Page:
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Do you need a Mentor?

July 11, 2017

Do you ever wish you had a person to bounce an idea off? A person who you could ask that un-askable question? Who you could ask that stupid or obvious question, and know they wouldn’t laugh at you for asking?

There are many times in life when an older and wiser voice would be valuable. Sometimes, this person is called a mentor.

When you are a young adult, maybe even still in post-secondary education, you need a mentor to help you understand how to relate to people in the first full-time work responsibility. You also need a mentor to coach you through some of the challenging tasks of the job. Hopefully the situation can be mutually beneficial as you assist the older, more experienced professional in some of the technological challenges.

When you are an adult in your 30’s or 40’s you need a mentor to help you navigate life – work, marriage, family, community responsibilities and juggling all those areas in a 24-hour day! Someone who can share lessons learned, some from success and some from mistakes.

When you are in your 50’s or early 60’s you need a mentor to help you navigate success. You may have climbed as high as you can (or want to) on the career ladder, but still want to contribute in meaningful ways. You have seen your children mature and now grandchildren are coming and you need someone to help you enjoy them and invest wisely in the next generation. You also need to realize that you need to mentor others, if you haven’t begun already.

When you are in your senior years, you need to continue growing, but you should be sharing the wisdom of your experience – both successes and failures – with others.

How to Choose a Mentor

First and foremost, a mentor must be someone you respect. They may or may not be in the same career field as you. They probably will not have a similar situation as you, and they may not have much in common with your life experiences. But you have a great deal of respect for the person because you know their reputation in the company or community as a person of wisdom and integrity.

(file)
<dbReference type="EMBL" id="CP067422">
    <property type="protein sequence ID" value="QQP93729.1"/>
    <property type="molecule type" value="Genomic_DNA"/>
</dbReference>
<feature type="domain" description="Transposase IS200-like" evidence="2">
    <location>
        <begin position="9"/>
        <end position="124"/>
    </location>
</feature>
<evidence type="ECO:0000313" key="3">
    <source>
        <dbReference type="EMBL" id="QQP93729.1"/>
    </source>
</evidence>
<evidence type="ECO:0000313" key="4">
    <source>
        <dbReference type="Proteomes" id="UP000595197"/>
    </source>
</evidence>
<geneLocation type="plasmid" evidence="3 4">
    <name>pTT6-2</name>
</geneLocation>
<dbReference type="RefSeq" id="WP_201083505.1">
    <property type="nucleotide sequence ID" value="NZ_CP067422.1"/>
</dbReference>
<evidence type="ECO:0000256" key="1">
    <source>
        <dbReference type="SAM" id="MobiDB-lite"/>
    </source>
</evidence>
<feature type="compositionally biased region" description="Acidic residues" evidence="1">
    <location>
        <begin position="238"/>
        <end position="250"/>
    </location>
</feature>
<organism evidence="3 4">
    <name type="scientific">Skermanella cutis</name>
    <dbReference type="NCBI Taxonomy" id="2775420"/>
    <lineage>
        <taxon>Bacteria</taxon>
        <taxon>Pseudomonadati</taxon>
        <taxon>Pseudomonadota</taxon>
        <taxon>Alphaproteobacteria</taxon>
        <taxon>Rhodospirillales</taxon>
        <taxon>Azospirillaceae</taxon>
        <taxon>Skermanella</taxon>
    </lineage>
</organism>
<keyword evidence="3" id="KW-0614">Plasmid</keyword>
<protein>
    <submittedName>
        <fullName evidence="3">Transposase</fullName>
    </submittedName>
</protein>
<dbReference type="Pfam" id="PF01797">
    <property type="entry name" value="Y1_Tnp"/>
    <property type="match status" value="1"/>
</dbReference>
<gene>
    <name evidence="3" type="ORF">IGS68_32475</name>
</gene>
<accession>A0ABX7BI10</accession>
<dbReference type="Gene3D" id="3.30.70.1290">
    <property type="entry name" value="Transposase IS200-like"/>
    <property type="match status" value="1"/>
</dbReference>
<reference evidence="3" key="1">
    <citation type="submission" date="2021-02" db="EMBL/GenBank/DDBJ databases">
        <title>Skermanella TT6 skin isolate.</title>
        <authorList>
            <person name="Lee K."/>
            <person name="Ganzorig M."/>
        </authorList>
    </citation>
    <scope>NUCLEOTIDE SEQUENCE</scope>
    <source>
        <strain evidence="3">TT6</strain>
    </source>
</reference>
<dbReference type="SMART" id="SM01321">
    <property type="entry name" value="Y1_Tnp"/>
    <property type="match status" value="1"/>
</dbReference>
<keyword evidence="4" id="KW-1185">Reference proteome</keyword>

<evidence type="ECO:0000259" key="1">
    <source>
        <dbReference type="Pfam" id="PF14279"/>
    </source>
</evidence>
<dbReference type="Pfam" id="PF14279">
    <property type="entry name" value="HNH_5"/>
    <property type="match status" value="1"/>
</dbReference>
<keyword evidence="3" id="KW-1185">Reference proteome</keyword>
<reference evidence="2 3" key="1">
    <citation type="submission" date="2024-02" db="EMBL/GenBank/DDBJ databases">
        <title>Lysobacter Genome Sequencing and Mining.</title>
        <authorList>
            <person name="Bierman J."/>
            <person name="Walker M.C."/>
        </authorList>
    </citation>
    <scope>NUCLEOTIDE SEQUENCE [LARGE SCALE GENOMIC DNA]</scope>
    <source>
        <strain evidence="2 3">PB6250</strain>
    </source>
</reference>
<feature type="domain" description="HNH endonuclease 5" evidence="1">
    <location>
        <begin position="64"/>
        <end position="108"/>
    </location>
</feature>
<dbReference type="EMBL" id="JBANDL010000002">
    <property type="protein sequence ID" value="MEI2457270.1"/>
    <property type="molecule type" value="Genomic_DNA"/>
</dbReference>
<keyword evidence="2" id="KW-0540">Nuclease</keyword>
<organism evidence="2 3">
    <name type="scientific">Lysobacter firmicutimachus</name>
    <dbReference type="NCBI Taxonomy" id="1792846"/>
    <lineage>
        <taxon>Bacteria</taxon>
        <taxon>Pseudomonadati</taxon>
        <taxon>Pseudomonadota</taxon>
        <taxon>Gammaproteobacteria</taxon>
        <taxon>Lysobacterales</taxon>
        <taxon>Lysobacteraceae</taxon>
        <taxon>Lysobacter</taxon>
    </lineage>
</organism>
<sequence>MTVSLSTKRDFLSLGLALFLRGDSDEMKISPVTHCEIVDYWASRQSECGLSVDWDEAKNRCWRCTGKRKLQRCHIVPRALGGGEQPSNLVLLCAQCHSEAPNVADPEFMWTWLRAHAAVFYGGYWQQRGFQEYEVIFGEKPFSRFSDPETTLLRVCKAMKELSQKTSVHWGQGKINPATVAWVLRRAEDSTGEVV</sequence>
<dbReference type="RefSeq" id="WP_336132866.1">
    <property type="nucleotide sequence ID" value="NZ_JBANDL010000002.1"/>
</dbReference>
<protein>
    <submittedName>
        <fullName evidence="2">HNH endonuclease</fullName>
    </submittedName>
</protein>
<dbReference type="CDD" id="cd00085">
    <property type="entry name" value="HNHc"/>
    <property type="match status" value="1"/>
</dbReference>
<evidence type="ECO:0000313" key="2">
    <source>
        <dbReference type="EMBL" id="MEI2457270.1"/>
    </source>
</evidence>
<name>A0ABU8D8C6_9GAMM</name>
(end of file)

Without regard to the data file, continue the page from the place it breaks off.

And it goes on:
Secondly, a mentor must be someone who will share honestly with you. If the person already meets the first characteristic (above), they will likely meet this second requirement, though it should not be assumed. Sometimes a very well-respected individual will not want to share their challenges and errors out of fear their excellent reputation will be impugned. So make sure the person you ask to be your mentor is genuinely willing to share their life journey with you. All of their life journey – the good, the bad and the ugly.

Finally, a mentor must be someone who is further along the path. The goal of a mentor is not a friendship, or a peer-to-peer relationships, though a mentoring relationship may lead to a good friendship developing. Yet the goal of finding a mentor is to gain help from one who has already walked the path before you and can help you avoid the pitfalls, find help in overcoming or dealing with obstacles, and navigate the challenges.

So… do you need a mentor? I would suggest everyone needs a mentor.

The real question is, who can you find as a mentor that meets the above qualities?


From → Leadership

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